A diva brings intimate conviction to a diva in Met’s “Tosca”
The Met’s fall run of Puccini’s Tosca has fielded a series of rotating casts, featuring stars of various brightness. None was a bigger draw than the appearance of Angela Gheorghiu, who has been largely absent from the Met’s stage in recent years, giving the first of just two performances in the title role.
In many ways, she rewarded the confidence of her assembled admirers, even if she looked physically awkward in much of the drama, becoming overly preoccupied with her dress at some of the opera’s most intense moments. The color of her voice is gorgeous—her tone is smooth and full, mellow but with a hint of lemon.
It is also, though, on the small side, and in that respect her performance also served as a reminder of why a handful of the world’s great operatic artists don’t have much of a presence of the Met. In a house this large, many singers who can deliver stunning, intimate performances in venues of more manageable size, struggle to fill the room. Gheorghiu on Thursday was occasionally covered by the orchestra entirely, despite the efforts of Paolo Carignani and company to stay under her.
Nonetheless, Gheorghiu’s vocal artistry carried her to a powerful performance, nowhere more clearly than in her account of “Vissi d’arte.” Sopranos with bigger voices can unleash all their power here, using overwhelming, billowing sound to produce the required emotional effect. Rather than trying to shout and reach for more volume than she had, Gheorghiu turned inward; her interpretation was compact, focused, subtle, and absolutely arresting.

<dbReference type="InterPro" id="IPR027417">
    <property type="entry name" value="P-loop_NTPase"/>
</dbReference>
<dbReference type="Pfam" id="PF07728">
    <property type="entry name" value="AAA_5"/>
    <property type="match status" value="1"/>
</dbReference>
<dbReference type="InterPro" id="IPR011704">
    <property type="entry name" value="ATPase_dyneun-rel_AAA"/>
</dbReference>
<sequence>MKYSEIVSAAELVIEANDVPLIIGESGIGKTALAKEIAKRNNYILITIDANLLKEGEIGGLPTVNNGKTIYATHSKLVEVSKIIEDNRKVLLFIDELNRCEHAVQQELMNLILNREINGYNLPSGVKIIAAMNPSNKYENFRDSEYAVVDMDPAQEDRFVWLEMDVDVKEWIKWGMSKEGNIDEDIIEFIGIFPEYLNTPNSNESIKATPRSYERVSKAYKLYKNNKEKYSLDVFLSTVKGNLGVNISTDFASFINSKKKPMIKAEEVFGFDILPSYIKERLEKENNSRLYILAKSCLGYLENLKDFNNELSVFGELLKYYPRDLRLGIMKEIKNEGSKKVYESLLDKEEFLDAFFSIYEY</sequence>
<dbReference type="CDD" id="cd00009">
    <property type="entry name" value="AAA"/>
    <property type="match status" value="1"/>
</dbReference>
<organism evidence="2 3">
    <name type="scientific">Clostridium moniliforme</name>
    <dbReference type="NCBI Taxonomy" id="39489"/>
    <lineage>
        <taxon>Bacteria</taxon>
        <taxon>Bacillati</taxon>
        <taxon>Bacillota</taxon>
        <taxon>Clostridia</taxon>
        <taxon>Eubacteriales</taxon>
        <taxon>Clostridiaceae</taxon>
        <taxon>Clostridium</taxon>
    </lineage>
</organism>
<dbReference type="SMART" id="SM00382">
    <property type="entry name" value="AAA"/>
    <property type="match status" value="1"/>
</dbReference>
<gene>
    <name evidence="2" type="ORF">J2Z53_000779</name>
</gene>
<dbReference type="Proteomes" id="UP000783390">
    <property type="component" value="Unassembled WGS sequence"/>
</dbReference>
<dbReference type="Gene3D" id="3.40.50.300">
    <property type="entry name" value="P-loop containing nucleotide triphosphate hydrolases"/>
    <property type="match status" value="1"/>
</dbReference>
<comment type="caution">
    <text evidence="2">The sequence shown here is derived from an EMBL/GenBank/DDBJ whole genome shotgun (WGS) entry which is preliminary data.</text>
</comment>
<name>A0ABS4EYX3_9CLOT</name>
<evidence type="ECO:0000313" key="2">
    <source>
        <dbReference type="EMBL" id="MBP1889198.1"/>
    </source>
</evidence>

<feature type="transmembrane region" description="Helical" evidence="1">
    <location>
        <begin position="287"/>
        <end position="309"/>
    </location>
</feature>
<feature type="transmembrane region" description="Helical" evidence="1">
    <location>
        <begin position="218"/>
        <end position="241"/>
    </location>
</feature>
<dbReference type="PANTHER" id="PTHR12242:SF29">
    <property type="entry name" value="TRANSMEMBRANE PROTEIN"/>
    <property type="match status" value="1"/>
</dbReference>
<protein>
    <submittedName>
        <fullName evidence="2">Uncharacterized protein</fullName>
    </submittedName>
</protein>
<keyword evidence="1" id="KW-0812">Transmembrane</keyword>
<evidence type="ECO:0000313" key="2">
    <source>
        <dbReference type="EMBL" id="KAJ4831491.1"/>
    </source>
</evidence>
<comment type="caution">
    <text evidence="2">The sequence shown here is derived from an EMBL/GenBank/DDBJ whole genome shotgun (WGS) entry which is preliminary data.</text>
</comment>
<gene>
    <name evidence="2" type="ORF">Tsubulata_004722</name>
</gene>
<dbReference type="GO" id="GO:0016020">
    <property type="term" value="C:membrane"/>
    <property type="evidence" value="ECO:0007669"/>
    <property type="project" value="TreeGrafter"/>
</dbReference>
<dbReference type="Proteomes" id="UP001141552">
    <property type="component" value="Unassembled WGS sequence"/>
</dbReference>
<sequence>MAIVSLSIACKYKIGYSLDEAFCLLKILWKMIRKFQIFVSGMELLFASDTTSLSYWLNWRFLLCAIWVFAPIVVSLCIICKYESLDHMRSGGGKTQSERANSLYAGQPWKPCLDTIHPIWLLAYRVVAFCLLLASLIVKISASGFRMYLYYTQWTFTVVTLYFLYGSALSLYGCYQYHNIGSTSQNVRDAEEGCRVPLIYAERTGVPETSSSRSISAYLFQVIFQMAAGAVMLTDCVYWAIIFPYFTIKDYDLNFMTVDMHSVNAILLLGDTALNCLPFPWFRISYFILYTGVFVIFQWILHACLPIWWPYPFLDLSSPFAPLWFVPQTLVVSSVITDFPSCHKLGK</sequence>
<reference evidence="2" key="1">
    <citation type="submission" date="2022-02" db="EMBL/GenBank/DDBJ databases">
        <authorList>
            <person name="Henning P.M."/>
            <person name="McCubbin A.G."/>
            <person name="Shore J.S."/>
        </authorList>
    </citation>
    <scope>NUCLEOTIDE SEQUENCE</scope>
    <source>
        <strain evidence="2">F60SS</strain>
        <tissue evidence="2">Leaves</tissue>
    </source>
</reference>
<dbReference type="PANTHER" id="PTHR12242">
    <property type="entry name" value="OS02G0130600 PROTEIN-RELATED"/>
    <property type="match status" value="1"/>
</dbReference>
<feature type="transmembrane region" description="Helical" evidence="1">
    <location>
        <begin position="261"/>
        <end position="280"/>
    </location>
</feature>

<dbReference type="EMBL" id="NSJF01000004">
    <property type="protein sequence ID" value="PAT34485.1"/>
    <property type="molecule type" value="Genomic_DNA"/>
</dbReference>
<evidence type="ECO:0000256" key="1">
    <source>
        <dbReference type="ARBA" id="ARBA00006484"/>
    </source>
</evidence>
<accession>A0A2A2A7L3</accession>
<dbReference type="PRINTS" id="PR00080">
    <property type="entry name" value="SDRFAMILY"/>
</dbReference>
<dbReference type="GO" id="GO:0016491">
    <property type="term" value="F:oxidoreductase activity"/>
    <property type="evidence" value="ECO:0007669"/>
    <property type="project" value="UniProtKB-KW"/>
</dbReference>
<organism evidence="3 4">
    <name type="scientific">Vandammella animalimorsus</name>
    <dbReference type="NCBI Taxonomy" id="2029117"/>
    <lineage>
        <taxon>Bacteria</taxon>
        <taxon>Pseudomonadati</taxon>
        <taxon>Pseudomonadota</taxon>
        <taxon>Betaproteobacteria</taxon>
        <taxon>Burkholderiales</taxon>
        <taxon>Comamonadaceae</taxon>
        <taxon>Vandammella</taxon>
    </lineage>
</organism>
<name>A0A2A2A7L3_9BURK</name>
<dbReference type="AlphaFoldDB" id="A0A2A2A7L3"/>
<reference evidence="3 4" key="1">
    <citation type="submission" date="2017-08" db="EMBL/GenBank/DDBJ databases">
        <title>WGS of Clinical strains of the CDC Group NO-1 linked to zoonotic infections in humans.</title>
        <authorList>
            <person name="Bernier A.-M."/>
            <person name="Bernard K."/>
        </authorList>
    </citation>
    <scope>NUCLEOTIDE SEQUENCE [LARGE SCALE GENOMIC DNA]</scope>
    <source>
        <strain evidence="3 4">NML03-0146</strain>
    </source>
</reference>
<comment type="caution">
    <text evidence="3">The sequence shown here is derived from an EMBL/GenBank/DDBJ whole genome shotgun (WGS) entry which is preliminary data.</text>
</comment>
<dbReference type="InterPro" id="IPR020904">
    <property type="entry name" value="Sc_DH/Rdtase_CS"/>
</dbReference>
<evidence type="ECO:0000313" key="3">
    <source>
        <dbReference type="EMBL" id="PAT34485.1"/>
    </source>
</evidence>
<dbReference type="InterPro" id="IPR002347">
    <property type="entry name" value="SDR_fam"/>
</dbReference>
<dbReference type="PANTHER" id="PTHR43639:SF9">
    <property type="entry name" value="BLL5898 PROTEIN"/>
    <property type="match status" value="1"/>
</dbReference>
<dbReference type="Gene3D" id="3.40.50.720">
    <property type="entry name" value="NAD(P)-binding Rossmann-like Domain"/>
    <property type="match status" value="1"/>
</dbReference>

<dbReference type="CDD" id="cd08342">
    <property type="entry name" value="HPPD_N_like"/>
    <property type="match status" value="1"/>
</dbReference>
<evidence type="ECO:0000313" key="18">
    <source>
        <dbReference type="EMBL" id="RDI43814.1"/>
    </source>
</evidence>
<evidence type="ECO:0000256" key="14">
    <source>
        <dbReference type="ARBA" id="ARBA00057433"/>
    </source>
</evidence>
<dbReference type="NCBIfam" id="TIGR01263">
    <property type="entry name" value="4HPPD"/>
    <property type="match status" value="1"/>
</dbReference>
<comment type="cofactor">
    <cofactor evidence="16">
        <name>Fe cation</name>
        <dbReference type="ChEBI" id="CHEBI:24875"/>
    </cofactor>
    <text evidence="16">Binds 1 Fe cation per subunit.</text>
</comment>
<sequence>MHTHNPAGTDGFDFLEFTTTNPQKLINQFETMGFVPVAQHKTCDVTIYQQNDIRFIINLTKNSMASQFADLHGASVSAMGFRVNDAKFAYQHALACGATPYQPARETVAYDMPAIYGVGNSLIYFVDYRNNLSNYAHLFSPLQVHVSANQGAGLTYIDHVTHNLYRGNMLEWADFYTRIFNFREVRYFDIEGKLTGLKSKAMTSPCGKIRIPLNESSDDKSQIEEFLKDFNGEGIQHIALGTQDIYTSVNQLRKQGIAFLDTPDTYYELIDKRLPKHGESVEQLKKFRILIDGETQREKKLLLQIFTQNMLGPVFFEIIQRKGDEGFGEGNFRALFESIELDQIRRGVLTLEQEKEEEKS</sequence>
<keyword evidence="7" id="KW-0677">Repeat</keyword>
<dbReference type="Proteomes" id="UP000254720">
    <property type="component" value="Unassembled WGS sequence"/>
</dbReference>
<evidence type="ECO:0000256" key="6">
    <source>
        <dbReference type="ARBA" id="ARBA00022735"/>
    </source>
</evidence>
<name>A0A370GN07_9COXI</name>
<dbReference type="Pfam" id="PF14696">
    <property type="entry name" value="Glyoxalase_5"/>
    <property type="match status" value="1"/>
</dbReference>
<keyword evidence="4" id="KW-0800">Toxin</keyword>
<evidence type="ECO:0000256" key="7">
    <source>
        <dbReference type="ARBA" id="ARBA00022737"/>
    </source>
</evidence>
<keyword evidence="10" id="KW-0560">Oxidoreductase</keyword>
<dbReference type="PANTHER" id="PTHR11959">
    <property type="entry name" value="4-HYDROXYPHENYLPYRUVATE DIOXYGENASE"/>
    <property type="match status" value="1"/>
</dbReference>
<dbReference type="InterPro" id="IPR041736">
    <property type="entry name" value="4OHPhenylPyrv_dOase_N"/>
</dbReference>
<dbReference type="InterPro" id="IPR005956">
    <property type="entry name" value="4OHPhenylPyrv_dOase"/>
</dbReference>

A marquee name on many other nights, Željko Lučić was a formidable Scarpia; with his build and look, he’s the sort of actor who can seem intimidating just by standing with his arms at his sides. In his awkward courtship of the diva in Act I his smooth baritone almost seemed inviting, a change of pace from the familiar, imposing growl of George Gagnidze that has been the Met’s go-to Tosca villain in recent years. Yet as the evening wore on, the voice grew coarser until it became truly menacing during the extended confrontation of Act II.
Roberto Aronica proved a pleasant surprise as the painter-cum-patriot Cavaradossi. Early on his voice sounded burly, and he used his considerable power to push his way through “Recondita armonia.” But he later channeled that power into emotional singing, showing a trumpeting top register in the second act and giving a moving rendition of the brief but passionate “E lucevan le stelle.” His death was completely convincing—this might seem like a minor point, but a tenor who flails his arms and clutches his chest can destroy the pathos of the final scene.
Carignani’s conducting, filling in for the ailing Plácido Domingo, was serviceable, clean though generally unimaginative. He deftly managed the building tension of the second act’s torture scene, but played it safe during Scarpia’s death, keeping a lid on the orchestra. John Del Carlo remains a dependable character actor, portraying an affable if somewhat harried sacristan, and the young Daniel Katzman impressed with a clear, steady tone in the shepherd’s offstage aria.
If rumors prove true, this might be the final bow for Luc Bondy’s staging, one of the most reviled productions of the Peter Gelb era. It has been tamed significantly since earlier appearances—the strange grope to which Scarpia subjected the effigy of St. Mary in years past has now become more of an awkward hug, and there’s almost no spanking in the Palazzo Farnese scene. At this point, the presentation is so bland it’s almost hard to imagine how it could have caused such an uproar to begin with.
Tosca runs through December 1. Marcello Giordani takes over the role of Cavaradossi beginning November 6, and James Morris takes over as Scarpia beginning November 11, followed by Marco Vratogna on November 25. Maria Guleghina, Oksana Dyka, and Liudmyla Monastyrska share the role of Tosca. Plácido Domingo and Joseph Colaneri split conducting duties. metopera.org